Ordinary people in need of dollars, such as travellers and students, would buy hard currency from designated banks at prices determined by the exchange, Reza Azimi, director for monetary and fiscal policies at the Ministry of Economics, was quoted as saying by economic daily Donya-e Eqtesad.
“Currently, market factors do not determine prices,” he said. “A few people inside and outside the country have become the decision-makers.”
State media said the exchange might be launched at the end of the current Persian calendar month, or Sept. 21. The scheme seems to have replaced a previous plan, announced last month by central bank governor Mahmoud Bahmani, to devalue the official rate once again.
It remains to be seen, however, whether the government will go ahead with the plan for the exchange in the face of technical challenges and skepticism from some in the private sector.
The NDF’s Dodangeh said authorities hoped the price of the rial on the new exchange would settle somewhere between the current unofficial and official rates.
To ensure stability, he said, the government would provide the exchange with an initial $5 billion of foreign currencies drawn from the NDF, a body which invests in infrastructure and is funded by oil revenues.
But to function effectively, the exchange will need to persuade the mass of Iranians that it is producing fair rial rates based on market supply and demand. Otherwise, people will be reluctant to use the exchange-determined rates and continue to buy and sell dollars through the black market.
“As long as there are multiple rates for the rial, they can’t establish the bourse” because there will be no confidence in the values quoted by the exchange, a Tehran money changer told Reuters by telephone, declining to be named because of the political sensitivity of the issue.
Some Iranian businessmen argue the proposed exchange would merely create a third rate alongside the official and unofficial rates, Donya-e Eqtesad reported. These businessmen speculated the unofficial rate might drop to 30,000.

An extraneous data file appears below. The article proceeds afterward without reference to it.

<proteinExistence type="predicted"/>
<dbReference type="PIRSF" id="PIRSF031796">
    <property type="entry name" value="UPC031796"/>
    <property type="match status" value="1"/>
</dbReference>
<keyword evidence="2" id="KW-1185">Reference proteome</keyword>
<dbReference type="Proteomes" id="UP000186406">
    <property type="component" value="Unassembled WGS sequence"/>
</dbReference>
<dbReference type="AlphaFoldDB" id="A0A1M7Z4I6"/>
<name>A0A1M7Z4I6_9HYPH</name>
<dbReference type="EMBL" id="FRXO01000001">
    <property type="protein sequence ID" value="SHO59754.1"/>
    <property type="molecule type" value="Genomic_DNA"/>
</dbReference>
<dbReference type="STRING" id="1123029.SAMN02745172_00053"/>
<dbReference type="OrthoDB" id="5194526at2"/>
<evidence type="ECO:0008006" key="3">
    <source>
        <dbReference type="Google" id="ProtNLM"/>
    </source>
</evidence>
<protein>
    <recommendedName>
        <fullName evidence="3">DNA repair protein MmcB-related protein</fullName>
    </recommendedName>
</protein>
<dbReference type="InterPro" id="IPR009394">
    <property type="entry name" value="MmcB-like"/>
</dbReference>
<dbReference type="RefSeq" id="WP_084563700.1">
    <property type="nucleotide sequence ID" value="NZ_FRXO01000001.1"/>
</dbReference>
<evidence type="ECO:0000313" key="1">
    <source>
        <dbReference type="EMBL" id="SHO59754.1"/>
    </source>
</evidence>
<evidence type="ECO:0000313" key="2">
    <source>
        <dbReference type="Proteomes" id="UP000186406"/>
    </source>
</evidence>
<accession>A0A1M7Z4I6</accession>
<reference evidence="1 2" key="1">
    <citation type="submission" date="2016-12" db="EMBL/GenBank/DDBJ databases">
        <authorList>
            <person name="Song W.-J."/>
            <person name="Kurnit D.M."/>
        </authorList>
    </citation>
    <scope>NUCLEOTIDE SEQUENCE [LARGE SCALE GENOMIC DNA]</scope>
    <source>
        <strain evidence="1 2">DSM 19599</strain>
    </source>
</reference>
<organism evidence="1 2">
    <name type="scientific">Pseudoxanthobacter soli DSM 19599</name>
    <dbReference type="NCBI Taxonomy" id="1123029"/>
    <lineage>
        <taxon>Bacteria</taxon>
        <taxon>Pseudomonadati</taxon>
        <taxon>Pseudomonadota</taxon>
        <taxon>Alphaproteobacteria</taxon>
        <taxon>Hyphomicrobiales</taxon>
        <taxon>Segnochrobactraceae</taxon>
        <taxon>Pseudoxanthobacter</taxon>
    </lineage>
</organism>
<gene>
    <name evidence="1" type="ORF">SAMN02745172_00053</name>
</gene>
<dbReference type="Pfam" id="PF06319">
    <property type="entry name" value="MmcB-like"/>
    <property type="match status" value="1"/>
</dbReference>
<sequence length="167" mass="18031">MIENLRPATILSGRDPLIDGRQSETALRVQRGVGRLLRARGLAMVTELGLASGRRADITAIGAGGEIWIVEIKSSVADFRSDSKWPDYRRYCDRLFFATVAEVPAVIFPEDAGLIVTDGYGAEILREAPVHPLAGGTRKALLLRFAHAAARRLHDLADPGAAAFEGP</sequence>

Another big question is whether the supply of dollars in sanctions-hit Iran would in the long term be large enough to meet demand at the rates determined by the exchange.
At the end of last year, Iran had $106 billion of official foreign reserves, enough to cover an ample 13 months of imports of goods and services in normal times, according to the International Monetary Fund.
But those reserves may now have started falling as the economic sanctions hurt Iran’s ability to export oil and make financing its other foreign trade more costly. Analysts estimate Iran’s oil exports may have dropped by about 1 million barrels per day from roughly 2.3 million bpd last year.
Nader Habibi, an economist at the Crown Center for Middle East Studies at Brandeis University in the United States, estimated the government now had about $50 billion to $70 billion of hard currency reserves remaining.
Some Iranian members of parliament and importers, including Mesbahi-Moghaddam, told local media this week that the central bank had for the last several weeks failed to supply enough dollars to meet demand. This fuelled market speculation that the central bank might be cutting back its supply because it was concerned about a drop in its reserves.
Central bank chief Bahmani, however, insisted the official exchange rate would remain available for use by importers who needed dollars to buy essential goods.